Colin Patterson, Nuggetty

Budgeting lunacy will not help debt situation
It is significant that while the business lobby and some conservative backbenchers are demanding tax cuts, the British government has indicated that it will impose tax hikes, especially for better-off Britons.

On a domestic level, tax cuts in this dangerous economic period would be equivalent to my dealing with an impossible credit card debt by asking my employer to cut my wages so that I can pay down the debt.
Michael R. Nolan, Capel Sound

Incentives for businesses that keep workers
Tax cuts should only apply to businesses who guarantee they won’t downsize their workforce.
Phil Alexander, Eltham

THE FORUM

Heritage destroyed
The Rio Tinto chief executive, Jean-Sebastien Jacques, will need not only to make a face to face apology meeting with the traditional owners of the Juukan Gorge caves (‘‘Rio Tinto chief to apologise to land owners’’, 1/9) but should be making an apology to the Australian people and the world as a whole for this catastrophic destruction of world and human heritage. We have lost so much, worldwide of human heritage sites through ignorant destruction in recent years. We cannot fathom what else has been lost in Australia. We could, however, understand that Monsieur Jacques would not contemplate the destruction of the ancient Lascaux Cave in France. Of course not. Loucille McGinley, Brighton East

Workers need the rise
I agree wholeheartedly with the statements made by our former PMs Keating and Rudd. Workers have already endured a six-year delay in rises to superannuation brought on by the Coalition to encourage wage rises. How has that worked out for them? Lowest wage growth in their time at the helm. Their rhetoric has proven to be false and to continue down the same path will not change the result. Workers have learnt their lesson.
Alan Inchley, Frankston

Rudd’s miserly increase
The joining of former prime minister Kevin Rudd, in the chorus of concern over the federal government considering cancelling proposed future increases in superannuation contributions, is disingenuous to say the least (‘‘Keating, Rudd warn over super changes’’, 1/9). Between 1996-2007 the Howard government froze the Superannuation Guarantee Contribution at 9 per cent. For more than a decade, the required incremental increases to keep superannuation accounts at a level that would substantially ease pressure on the national pension obligation, were not met.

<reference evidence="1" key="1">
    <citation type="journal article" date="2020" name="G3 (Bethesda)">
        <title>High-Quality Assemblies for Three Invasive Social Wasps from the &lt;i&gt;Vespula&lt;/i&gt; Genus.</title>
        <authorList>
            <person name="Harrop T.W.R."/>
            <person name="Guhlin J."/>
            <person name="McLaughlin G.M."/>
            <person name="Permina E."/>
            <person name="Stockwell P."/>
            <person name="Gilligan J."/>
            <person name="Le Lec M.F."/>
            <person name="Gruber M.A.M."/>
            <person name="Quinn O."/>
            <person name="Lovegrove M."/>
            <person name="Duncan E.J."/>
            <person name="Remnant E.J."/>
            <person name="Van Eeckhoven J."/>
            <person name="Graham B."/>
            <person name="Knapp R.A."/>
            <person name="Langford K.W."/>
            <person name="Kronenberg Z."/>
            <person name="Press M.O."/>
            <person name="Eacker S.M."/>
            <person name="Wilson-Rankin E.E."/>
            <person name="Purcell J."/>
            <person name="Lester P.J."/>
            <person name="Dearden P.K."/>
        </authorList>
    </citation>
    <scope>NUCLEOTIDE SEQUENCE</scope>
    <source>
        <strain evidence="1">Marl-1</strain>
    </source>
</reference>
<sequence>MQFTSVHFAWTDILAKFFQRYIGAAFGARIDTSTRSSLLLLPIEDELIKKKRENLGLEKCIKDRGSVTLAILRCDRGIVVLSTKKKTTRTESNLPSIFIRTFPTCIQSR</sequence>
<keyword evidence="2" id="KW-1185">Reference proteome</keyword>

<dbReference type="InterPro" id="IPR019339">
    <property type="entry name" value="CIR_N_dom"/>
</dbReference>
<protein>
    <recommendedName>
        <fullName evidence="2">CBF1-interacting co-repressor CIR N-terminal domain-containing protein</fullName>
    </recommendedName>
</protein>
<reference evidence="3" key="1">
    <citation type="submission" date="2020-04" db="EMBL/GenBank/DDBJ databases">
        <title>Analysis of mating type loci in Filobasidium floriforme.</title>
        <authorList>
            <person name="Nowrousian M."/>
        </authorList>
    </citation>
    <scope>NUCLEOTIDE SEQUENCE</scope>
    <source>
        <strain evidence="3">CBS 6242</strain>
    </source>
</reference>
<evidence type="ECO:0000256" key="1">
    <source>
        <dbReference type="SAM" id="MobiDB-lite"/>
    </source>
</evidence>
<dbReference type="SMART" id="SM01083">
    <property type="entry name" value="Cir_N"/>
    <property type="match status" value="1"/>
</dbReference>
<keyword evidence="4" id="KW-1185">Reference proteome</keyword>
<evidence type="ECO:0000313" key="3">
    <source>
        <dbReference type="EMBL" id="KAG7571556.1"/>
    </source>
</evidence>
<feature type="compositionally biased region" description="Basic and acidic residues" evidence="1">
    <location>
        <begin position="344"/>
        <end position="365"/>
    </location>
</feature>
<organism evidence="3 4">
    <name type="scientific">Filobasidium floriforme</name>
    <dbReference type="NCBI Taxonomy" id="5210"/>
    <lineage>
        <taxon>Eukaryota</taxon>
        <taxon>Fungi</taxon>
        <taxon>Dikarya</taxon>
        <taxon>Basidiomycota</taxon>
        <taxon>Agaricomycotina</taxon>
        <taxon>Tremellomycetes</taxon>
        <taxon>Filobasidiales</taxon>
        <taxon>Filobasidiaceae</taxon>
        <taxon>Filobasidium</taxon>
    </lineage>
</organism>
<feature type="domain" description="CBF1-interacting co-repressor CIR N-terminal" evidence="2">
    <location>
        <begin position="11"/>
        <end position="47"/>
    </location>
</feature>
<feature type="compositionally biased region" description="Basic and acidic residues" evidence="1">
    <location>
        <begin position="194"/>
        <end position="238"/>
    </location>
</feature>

During Labor’s tenure in government (2007-13) he had the chance to redress this shortfall. However his government allowed only a miserly 0.25 per cent increase for the entire six-year period. Both sides of politics have over the years not honoured this worthwhile, universal superannuation initiative for working people.
Brian Boyd, Carlton

Fantasyland prevails
Bruce Wolpe’s excellent analysis of the present state of US politics (‘‘It’s now midnight in America’’, 1/9) shows, in my view the risible rhetoric American voters hear from Trump and Biden. The President wants ‘‘to save the American Dream’’ and Joe Biden goes further with the call of there being ‘‘one nation, under God, united in our love for America’’. I would expect if the Democrats had chosen the other septuagenarian, Bernie Sanders, to be their presidential candidate voters would have heard policy facts and figures, not fairytales being projected about the US. Rather than it being midnight in America the clock has stopped on reality and fantasyland seems to prevail.
Des Files, Brunswick

Protect Australian citizens
We need to be doing more to protect Australian citizens – the detaining of Cheng Lei (‘‘Australian TV anchor Cheng Lei detained in China’’, 1/9) and the Julian Assange case. For far too long, our governments have put foreign interests, whether they be the US, UK or now China ahead of the safety of our own citizens. We need to bring Lei and Assange home and if they have committed any crimes, prosecute them in Australia where we know they can be protected and treated humanely. Chenny Chen, Werribee

Move no real surprise
It came as no real surprise to read about Australian TV anchor Cheng Lei being detained in China, considering fellow Chinese-Australian, Yang Henguin, a pro-democracy activist, has spent 18 months in jail after being arrested by the Beijing State Security Bureau on suspicion of endangering Chinese national security. That is the modus operandi of the totalitarian state: arbitrary arrest and secrecy.